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And the waters prevailed, and impatience and irritation
grew apace and the public wanted to get on board, but the
sisterhood defended the Ark of Professional Standards, and
the Ark went out upon the face of the waters.

And the leadership of the permanent high hills of com-
munity organization was covered.

And it came to pass at the end of five years and eight
months, that Noah Charities peeped out of the Ark of
Professional Standards which he had made to rescue social
case work from the floods of depression and the attacks of
ward committeemen.

And there went forth a raven to and fro, to see if the
floods of depression were abated ; but the raven found no
rest for the sole of his foot and returned a message to
Survey, the wife of Noah, in the middle of the sixth month
of the year 1935, to the effect that it long had been obvious
to all save those who dwelt in the Ark that case work tech-
nique and small-bore pumps, suited to the pre-flood era,



were unfitted for rescuing great numbers of normal families
adrift in the flood, and for maintaining public support and
understanding under flood conditions. And the raven's
croak was unheard by the inmates of the Ark.

And Noah Charities, his wife, Survey, and their three
daughters and all of the sisterhood stayed yet two years
more in the Ark of Professional Standards. And the moun-
tain tops of community leadership re-emerged and there
was an outcry against the sisterhood that had let down
community leadership into the flood without recognition of
its capacity for saving able-bodied swimmers.

And again Noah Charities sent forth a dove out of the
Ark, and the dove came back unto him in the evening,
and returned a message that Mount Ohio would refuse the
Ark a place to land, and that Mount Illinois, and many
other Mounts were fed up on their fish-eye view of the
Ark's bottom.

AND the dove brought also an olive branch to the Ark
from some Ararat where a half-forgotten child of
Noah Charities had been wise to herself, had kept close
to the public through all the years of the flood, and, as
the waters receded, had adapted herself and her techniques
to the new conditions of public welfare administration.
But the dove was pigeonholed in the Ark.

And in the midst of the second month, of the ninth year,
eight years and eight weeks after the crash and the begin-
ning of the tide of public criticism, Survey, the wife of
Noah Charities, looked up from nursing the new baby,
Security Service, and, picking one of the offspring of the
stowaway Eye-Opener out of her hair, peeked out of the
Midmonthly editorial window on pages 45, 46, 47, 48 and
58 and suddenly spied the Mount Ohio reef-line, and the
breakers of criticism threatening the Ark. And she said:

"Why, children, I believe it's been raining! You are all
wet. You should have brought your publicity umbrellas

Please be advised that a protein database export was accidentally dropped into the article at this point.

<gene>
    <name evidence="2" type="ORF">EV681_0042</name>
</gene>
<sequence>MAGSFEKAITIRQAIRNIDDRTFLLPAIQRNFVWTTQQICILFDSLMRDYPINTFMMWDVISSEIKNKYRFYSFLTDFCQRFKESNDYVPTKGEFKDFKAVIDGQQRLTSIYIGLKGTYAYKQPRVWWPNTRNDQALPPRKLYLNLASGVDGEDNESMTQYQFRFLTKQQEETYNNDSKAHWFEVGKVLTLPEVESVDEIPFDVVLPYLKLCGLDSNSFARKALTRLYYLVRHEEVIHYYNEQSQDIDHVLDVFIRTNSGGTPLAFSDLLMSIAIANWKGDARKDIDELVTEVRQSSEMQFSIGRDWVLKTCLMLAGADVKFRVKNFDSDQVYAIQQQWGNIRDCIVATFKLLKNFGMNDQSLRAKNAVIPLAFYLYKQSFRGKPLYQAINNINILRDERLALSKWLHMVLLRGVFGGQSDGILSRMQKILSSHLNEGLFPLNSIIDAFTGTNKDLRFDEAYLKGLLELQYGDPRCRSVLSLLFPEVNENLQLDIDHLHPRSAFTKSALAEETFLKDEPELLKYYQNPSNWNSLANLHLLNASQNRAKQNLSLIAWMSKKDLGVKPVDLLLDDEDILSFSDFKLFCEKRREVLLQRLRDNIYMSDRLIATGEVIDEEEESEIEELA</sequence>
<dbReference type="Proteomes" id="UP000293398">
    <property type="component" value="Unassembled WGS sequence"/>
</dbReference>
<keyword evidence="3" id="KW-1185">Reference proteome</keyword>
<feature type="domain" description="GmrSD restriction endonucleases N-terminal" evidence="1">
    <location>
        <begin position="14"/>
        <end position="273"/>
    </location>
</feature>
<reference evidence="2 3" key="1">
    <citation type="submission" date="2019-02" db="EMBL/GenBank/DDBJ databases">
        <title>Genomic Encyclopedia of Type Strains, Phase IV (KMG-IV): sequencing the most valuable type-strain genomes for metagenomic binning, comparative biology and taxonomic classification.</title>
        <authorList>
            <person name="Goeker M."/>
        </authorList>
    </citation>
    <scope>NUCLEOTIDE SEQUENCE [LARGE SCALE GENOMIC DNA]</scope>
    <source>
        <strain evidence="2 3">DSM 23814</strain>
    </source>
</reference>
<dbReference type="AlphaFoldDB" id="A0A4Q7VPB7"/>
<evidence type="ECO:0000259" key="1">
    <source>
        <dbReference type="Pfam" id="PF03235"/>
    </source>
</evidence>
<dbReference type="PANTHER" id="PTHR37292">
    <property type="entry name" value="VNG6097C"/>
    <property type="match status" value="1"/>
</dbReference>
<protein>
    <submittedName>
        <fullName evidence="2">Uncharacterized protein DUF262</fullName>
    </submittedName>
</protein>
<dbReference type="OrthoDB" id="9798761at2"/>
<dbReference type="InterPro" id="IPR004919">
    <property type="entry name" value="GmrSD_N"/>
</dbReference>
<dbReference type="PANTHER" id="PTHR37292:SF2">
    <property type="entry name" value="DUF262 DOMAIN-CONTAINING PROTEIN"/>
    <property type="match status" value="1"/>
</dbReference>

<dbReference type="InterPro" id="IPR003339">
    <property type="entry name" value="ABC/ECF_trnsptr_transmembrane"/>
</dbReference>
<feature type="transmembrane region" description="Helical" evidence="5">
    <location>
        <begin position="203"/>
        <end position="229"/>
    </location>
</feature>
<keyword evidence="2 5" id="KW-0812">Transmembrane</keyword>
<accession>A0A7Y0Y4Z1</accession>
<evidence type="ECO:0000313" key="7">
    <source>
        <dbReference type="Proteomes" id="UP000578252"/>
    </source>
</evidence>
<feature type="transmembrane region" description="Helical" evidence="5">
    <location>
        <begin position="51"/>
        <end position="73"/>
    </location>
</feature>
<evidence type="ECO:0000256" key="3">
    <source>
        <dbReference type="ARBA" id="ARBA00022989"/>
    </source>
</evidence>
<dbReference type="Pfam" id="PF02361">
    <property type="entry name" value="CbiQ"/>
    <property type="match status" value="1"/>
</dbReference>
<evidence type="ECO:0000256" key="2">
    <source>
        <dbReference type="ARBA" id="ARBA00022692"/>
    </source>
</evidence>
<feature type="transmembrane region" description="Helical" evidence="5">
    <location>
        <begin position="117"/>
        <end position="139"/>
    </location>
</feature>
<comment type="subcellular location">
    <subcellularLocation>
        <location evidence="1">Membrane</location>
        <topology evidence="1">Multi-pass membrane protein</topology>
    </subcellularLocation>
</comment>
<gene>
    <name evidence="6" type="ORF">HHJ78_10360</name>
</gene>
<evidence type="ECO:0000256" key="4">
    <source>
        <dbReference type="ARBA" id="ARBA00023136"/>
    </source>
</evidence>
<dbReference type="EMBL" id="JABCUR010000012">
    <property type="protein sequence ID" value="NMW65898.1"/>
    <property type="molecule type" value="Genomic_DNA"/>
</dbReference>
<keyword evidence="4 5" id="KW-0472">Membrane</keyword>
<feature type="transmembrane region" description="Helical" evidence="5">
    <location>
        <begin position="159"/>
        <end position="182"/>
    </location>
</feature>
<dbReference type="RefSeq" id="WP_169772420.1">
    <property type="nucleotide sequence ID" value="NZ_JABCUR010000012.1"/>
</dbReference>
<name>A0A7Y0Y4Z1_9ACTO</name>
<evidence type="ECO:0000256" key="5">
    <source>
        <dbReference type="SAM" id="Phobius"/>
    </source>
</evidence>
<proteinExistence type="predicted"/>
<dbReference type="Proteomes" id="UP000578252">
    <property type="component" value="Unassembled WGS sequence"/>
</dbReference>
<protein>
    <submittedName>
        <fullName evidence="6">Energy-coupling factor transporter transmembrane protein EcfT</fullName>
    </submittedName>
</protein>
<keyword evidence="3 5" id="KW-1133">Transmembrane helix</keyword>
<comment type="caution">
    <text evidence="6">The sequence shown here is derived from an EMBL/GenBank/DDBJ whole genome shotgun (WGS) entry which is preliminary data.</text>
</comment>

and your interpretive galoshes!" And she went back to
Baileying out the Ark.

And the dove and the raven went forth, leaving the Ark
to the sisterhood. And the dove and the raven came down
to earth, and were seen no more.

And the Ark of Professional Standards ran aground,
and the proliferating practitioners made haste to leave the
ship. But the floods had abated and the sisterhood was res-
cued by Community Chest, the cousin of Noah Charities,
twice removed. And the Ark was saved.

And behold, Noah and his daughters and all the sister-
hood raised an altar to professional pride and sacrificed
thereon, each according to her kind. But case work tech-
niques and passive therapy were not sacrificed.



M\V 1938



145



THE SOCIAL FRONT OF 25 YEARS




ALEXANDER JOHNSON



1913

January First public conference on mental
hygiene at University of City of New York,
planned by the Committee on Mental Hygiene
of the New York State Charities Aid Asso-
ciation.

Alexander Johnson
resigns as secretary
of the National Con-
ference of Charities
and Correction to be-
come head of the new
extension department
of the Training
School for the Feeble-
Minded, at Vineland,
N. J.

The Public Chari-
ties Association of
Pennsylvania is or-

organized to "bring order out of chaos" in
state institutions and to "eliminate politics
from the state's charities."

The Cleveland Chamber of Commerce
recommends the establishment of a Federa-
tion for Charity and Philanthropy, "a large
scale experiment in good will and charitable
giving."

February Fifteen state legislatures consider
"mothers' pension" bills. Mary E. Richmond
of the Russell Sage Foundation urges "make
haste slowly," on the basis of "more facts
and more deliberation."

"Two movements are on foot to get the
medical schools to give instruction in in-
dustrial hygiene."

March Chicago reports on first test by in-
formal board for position of chief probation
officer. Joel D. Hunter of Chicago Commons
tops the list.